Philanthropy is fine but paying taxes is better – Mark Zuckerberg and the $45 Billion philanthropic gift
December 2, 2015
It is natural that, after giving birth to a child, all parents want their newborns to have a good, healthy, productive and fruitful life. In that respect it is not surprising that Facebook’s Mark Zuckerberg and his wife Priscilla Chan have the same feelings and emotions.
In an open letter posted on Facebook yesterday and addressed to their newborn daughter, the two parents announced that they will give away 99,9% of their Facebook shares – currently estimated at about $45 billion – to a foundation called the ‘Chan Zuckerberg Initiative’.
At first glance this is a wonderful initiative. The world needs support for advancing humanity, promoting equality, achieving basic healthcare for everyone and also building up inclusive and welcoming communities.
But in our modern societies, there is a unique way of how this should be done and how all of us should be engaged in such a cause – this is the democratic and representative state. The democratic state has to provide to all its citizens a wide range of public goods, including healthcare, education, and security, while ensuring that this is done in an equitable and inclusive manner.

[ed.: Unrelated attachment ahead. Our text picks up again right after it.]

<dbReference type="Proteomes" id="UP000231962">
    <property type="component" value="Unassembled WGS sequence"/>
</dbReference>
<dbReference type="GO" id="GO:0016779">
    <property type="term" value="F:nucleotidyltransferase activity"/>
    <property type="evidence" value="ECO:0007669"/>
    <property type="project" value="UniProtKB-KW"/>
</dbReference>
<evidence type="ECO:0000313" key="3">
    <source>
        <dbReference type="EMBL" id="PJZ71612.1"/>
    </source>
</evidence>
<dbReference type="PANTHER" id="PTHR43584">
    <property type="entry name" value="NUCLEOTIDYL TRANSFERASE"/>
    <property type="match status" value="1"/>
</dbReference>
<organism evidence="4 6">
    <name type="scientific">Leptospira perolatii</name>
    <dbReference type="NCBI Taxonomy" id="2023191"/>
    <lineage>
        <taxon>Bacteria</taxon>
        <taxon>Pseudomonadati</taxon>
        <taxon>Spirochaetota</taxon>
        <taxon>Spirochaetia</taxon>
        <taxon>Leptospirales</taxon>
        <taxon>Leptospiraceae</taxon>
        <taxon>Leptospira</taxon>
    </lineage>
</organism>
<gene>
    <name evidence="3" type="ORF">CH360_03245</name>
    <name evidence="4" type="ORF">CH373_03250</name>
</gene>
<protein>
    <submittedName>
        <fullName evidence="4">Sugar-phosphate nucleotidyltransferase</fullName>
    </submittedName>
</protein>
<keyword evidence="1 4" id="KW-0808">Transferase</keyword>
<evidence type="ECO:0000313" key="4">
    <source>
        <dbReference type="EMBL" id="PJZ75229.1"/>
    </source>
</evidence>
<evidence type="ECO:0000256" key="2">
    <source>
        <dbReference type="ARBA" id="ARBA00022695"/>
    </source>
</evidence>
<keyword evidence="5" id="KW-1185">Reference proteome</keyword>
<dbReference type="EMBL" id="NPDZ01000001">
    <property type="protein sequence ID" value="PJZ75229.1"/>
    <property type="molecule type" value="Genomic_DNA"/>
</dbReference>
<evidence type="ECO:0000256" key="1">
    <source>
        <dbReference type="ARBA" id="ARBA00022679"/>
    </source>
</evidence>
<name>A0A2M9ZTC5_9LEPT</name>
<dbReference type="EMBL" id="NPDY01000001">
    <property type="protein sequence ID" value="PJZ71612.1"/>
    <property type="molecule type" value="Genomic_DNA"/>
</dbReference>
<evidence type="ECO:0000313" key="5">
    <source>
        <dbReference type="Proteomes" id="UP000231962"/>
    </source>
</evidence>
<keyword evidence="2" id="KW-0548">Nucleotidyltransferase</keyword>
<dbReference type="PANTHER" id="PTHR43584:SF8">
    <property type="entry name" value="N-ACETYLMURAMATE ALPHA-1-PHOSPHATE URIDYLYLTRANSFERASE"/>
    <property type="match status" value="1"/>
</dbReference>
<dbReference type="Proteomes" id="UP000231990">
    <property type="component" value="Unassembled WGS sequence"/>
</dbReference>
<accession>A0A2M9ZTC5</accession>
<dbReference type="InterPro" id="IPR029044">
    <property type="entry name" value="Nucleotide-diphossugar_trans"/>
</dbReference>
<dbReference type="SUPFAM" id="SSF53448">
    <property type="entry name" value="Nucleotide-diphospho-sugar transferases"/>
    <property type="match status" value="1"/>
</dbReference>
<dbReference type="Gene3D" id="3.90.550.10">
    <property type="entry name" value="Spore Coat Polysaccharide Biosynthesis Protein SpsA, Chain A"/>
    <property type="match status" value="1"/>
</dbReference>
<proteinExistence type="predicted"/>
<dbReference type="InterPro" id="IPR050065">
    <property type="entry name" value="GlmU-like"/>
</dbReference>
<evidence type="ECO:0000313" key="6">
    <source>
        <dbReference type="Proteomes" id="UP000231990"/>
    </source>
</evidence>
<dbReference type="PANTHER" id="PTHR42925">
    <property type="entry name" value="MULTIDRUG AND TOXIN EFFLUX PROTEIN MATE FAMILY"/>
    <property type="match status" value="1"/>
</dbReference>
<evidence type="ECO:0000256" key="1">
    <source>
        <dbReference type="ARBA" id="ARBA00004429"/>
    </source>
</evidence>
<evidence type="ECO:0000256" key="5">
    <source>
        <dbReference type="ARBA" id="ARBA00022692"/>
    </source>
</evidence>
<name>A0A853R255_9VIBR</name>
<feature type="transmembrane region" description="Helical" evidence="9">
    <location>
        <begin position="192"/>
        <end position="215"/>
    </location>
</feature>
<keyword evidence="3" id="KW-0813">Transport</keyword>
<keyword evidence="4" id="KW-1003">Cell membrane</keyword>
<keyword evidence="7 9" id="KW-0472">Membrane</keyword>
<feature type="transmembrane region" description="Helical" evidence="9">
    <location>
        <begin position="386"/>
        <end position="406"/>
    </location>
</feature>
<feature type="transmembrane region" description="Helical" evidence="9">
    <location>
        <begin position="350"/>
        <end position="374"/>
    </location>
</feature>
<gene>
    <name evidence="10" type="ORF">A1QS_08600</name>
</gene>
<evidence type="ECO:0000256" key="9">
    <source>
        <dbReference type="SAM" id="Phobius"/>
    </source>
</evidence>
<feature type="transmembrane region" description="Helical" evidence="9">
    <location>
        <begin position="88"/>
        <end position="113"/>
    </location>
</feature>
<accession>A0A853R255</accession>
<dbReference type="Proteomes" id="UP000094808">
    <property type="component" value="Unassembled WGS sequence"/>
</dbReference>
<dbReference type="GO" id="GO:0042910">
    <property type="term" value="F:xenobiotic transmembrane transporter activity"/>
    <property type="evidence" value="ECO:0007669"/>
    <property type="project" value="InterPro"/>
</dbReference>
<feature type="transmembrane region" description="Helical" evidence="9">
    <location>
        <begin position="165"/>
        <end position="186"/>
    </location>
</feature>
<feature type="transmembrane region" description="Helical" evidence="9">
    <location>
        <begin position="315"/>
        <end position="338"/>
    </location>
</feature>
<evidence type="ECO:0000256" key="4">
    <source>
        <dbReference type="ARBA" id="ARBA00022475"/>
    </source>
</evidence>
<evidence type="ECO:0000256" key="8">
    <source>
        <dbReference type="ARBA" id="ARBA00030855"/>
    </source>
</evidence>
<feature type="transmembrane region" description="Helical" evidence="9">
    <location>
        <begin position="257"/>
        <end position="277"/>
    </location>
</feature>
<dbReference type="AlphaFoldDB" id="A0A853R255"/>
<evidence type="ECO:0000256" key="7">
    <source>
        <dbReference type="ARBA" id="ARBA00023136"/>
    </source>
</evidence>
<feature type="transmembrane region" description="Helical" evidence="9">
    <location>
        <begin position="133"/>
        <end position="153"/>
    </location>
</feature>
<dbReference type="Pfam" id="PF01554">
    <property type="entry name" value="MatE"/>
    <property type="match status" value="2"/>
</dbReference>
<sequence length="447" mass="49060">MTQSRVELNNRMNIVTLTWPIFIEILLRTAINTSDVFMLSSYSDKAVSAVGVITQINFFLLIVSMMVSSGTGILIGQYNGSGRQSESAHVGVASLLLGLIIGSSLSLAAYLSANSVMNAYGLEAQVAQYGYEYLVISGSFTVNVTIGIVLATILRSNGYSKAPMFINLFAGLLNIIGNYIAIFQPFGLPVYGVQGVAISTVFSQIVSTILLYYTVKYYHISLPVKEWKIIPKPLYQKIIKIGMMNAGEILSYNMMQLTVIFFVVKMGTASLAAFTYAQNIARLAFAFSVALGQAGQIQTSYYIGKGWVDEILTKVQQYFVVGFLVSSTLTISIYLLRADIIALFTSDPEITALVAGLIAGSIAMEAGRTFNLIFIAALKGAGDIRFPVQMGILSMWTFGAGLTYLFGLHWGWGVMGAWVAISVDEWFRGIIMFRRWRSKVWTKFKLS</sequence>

In so doing, each state has the capacity to raise taxes in order to fulfil its democratically decided tasks. In my view, it is clear that the American way of philanthropy should not be the model for our societies. If the rich feel that there is something wrong with the world of today, they should also recognise that they bear a big share of responsibility for the status quo. It is more than evident that big corporations like Facebook, Apple, Microsoft or Google and their respective owners have all excelled at finding ways to avoid paying their taxes in a decent and correct way.
In this sense, it is better to pay taxes to the democratic and representative state than trying to change the world with money coming from corporations, which have so far done their utmost to avoid any involvement or participation in a normal way in the workings of a democratic state. It should not be up to Zuckerberg and others to decide the kind of research or general investment that should be made in future generations. Better is it like Bill Gates is doing now in dedicating 26 billions to the public sector to finance innovation.
But, it is first and foremost the institutions of a democratic state – the parliaments and the elected representatives – who should be doing this.Ernst Stetter